• Risk assessment and controls
  • Risk and incident reporting and investigation
  • Assurance, monitoring and reporting
  • Agility, flexibility and empathy
  • Employees equipped with the facts
  • A culture of inclusion
  • Adherence to local laws

Organizations should operate within a clearly defined framework through each stage of the crisis to deliver workforce resilience. The goal is to establish and align leadership capability to assess, plan, decide and communicate people strategies. There are six steps:

1. Assess people exposures and risks

Conduct a current state end-to-end risk assessment covering operational and geographical risks, health and safety impact, globally mobile employee implications, customer impact, cybersecurity, tax, payroll and reward impact. The end goal is a calculated risk index.

2. Define crisis scenarios

Identify best- to worst-case crisis scenarios, designed to stress-test your operation’s ability to manage disruption and evaluate the severity of impact of current gaps using risk assessment findings and data.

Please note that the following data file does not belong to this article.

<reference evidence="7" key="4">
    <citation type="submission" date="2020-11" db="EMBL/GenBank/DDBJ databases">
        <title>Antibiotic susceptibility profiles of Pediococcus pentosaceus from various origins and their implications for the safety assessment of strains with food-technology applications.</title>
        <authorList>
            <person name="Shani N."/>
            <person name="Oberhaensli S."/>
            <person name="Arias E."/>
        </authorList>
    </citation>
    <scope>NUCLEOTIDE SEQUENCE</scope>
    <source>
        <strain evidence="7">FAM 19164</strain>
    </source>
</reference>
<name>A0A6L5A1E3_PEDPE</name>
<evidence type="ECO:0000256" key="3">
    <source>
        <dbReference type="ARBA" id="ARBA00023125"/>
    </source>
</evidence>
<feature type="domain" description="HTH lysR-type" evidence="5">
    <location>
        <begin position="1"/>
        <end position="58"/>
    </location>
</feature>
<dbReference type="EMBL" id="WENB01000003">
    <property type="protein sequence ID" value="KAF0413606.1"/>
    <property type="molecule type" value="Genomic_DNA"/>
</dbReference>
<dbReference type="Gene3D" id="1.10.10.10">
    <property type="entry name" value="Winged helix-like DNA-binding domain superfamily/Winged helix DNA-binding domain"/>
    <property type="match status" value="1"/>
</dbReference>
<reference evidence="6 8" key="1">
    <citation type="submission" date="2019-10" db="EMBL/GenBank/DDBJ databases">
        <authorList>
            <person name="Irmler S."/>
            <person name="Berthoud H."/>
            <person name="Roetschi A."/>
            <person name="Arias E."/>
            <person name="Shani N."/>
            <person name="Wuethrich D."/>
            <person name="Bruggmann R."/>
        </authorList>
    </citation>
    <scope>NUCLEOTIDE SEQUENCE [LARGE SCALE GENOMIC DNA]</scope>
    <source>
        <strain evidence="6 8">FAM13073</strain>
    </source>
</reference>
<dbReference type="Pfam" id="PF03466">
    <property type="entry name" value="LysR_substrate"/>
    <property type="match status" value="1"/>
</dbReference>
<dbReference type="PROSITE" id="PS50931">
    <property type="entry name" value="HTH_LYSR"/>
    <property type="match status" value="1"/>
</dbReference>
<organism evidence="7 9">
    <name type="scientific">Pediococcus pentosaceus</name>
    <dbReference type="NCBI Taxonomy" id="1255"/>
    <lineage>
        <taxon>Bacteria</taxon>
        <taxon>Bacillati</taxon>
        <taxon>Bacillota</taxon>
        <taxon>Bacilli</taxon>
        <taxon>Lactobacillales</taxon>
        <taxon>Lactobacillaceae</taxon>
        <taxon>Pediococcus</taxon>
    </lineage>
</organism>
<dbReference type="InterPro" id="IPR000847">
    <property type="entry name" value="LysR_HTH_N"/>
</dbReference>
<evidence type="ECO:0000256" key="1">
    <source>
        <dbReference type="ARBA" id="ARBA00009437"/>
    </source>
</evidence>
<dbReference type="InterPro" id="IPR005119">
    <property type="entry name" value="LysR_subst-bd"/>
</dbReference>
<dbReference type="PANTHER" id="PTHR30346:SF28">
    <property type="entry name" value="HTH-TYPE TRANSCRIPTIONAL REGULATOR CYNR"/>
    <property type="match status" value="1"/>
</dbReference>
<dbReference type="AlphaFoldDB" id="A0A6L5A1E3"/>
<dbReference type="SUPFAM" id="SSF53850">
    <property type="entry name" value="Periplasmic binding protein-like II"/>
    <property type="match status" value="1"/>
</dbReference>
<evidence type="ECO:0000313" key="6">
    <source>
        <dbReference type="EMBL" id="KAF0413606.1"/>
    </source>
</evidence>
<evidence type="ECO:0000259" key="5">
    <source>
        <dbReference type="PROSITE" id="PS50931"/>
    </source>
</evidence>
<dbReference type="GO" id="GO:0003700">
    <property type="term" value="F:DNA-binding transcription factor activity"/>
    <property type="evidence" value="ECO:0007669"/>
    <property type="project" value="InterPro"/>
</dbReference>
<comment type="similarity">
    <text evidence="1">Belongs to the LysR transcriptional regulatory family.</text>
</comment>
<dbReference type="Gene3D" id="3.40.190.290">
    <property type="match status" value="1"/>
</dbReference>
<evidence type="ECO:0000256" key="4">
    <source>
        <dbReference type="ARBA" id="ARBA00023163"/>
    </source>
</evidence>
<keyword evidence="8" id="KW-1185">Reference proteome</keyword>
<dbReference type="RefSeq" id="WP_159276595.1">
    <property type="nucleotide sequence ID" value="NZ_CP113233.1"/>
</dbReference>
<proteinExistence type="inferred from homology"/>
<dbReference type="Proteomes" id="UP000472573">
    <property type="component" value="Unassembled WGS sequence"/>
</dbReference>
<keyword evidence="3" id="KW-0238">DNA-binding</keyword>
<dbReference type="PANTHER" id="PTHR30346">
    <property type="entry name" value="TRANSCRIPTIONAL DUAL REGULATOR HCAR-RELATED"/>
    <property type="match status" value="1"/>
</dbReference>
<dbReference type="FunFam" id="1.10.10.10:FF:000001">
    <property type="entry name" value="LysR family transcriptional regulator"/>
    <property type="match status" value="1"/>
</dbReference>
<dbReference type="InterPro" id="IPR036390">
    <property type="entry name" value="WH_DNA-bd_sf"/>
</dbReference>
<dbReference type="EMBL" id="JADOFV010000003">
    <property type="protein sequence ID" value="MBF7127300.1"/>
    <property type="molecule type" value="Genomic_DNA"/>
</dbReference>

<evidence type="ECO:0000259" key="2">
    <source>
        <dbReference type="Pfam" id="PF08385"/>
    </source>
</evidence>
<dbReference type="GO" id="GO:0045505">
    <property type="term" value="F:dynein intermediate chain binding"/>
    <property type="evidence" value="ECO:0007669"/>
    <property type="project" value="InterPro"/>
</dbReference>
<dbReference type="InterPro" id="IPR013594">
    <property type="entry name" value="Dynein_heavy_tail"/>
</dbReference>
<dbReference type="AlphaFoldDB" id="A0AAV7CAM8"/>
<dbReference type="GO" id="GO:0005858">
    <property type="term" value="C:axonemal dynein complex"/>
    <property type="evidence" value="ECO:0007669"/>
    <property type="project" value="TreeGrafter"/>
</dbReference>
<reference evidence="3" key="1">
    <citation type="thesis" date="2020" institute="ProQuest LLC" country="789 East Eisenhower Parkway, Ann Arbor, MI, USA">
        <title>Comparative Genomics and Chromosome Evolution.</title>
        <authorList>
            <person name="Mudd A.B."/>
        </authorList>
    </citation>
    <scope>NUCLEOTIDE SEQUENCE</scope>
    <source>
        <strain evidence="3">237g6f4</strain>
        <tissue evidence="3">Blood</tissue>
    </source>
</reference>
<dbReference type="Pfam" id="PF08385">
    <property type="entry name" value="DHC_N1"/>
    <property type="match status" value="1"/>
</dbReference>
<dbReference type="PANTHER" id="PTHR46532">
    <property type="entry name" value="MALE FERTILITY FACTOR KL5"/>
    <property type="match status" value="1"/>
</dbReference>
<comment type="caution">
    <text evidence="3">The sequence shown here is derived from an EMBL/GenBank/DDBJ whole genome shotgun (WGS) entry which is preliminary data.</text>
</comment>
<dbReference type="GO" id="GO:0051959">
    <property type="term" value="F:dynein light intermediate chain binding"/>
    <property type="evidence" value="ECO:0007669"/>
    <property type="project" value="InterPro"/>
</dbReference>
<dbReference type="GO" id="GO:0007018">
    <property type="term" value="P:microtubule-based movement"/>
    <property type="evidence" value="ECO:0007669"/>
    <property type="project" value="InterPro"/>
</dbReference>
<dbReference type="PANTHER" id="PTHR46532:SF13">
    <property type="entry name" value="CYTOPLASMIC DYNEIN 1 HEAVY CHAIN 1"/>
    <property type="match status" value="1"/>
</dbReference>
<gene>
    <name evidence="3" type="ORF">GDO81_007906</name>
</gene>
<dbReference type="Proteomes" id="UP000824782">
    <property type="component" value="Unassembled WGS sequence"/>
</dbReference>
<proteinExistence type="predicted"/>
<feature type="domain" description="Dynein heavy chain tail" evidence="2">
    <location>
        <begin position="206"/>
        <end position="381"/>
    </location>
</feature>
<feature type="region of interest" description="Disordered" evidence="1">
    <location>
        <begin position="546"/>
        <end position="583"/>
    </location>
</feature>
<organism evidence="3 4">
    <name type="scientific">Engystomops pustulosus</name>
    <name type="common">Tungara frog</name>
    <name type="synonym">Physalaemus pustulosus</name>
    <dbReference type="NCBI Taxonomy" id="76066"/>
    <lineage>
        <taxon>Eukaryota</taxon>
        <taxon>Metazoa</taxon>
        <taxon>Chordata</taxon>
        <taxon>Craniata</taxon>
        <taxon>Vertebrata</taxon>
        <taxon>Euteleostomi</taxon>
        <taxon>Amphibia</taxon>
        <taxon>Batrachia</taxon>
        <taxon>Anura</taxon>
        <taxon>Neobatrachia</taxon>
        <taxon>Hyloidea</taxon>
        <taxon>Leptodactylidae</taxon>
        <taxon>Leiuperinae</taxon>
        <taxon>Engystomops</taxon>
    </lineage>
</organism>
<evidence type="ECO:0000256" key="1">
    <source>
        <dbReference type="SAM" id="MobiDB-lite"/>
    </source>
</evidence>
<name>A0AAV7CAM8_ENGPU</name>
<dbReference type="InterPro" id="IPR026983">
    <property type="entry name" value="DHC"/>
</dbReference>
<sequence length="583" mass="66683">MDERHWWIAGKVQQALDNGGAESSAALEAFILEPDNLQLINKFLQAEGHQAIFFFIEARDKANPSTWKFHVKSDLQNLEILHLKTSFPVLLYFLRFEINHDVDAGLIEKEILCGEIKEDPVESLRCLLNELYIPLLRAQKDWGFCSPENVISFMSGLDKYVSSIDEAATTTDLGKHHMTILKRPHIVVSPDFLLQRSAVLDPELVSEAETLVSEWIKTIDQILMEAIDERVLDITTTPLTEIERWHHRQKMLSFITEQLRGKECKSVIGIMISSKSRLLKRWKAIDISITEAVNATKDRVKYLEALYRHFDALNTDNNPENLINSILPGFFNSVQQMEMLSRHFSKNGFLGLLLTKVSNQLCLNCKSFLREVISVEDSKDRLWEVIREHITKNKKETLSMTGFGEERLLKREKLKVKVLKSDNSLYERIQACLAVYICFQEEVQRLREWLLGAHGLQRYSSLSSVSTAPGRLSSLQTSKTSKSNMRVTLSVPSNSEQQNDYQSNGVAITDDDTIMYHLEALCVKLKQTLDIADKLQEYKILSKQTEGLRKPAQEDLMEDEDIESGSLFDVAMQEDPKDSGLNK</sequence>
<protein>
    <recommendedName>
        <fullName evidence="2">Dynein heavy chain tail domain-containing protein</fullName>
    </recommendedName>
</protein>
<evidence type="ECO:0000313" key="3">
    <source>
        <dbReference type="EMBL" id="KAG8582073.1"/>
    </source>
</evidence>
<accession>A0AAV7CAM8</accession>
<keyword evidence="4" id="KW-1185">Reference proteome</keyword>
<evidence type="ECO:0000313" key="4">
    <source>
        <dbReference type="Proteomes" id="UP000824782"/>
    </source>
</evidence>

3. Identify workforce gaps

Identify essential business functions, high-value assets, essential jobs or roles, and critical elements within your supply chain. Activate existing crisis management policies and protocols in each disruption scenario to identify gaps within the current workforce model, including qualitative and quantitative impacts.

4. Develop a potential response

Define potential response triggers to prevent crisis impact or enable agile response to mitigate repercussions considering people, process and technology factors.

5. Test the potential response

Execute a simulation of crisis scenarios — particularly mass remote working — to test the effectiveness of defined potential responses to validate effectiveness against established success criteria.

6. Build intervention business case

Build a resiliency intervention business case to implement validated crisis response triggers, including requirements, solutions and the value proposition.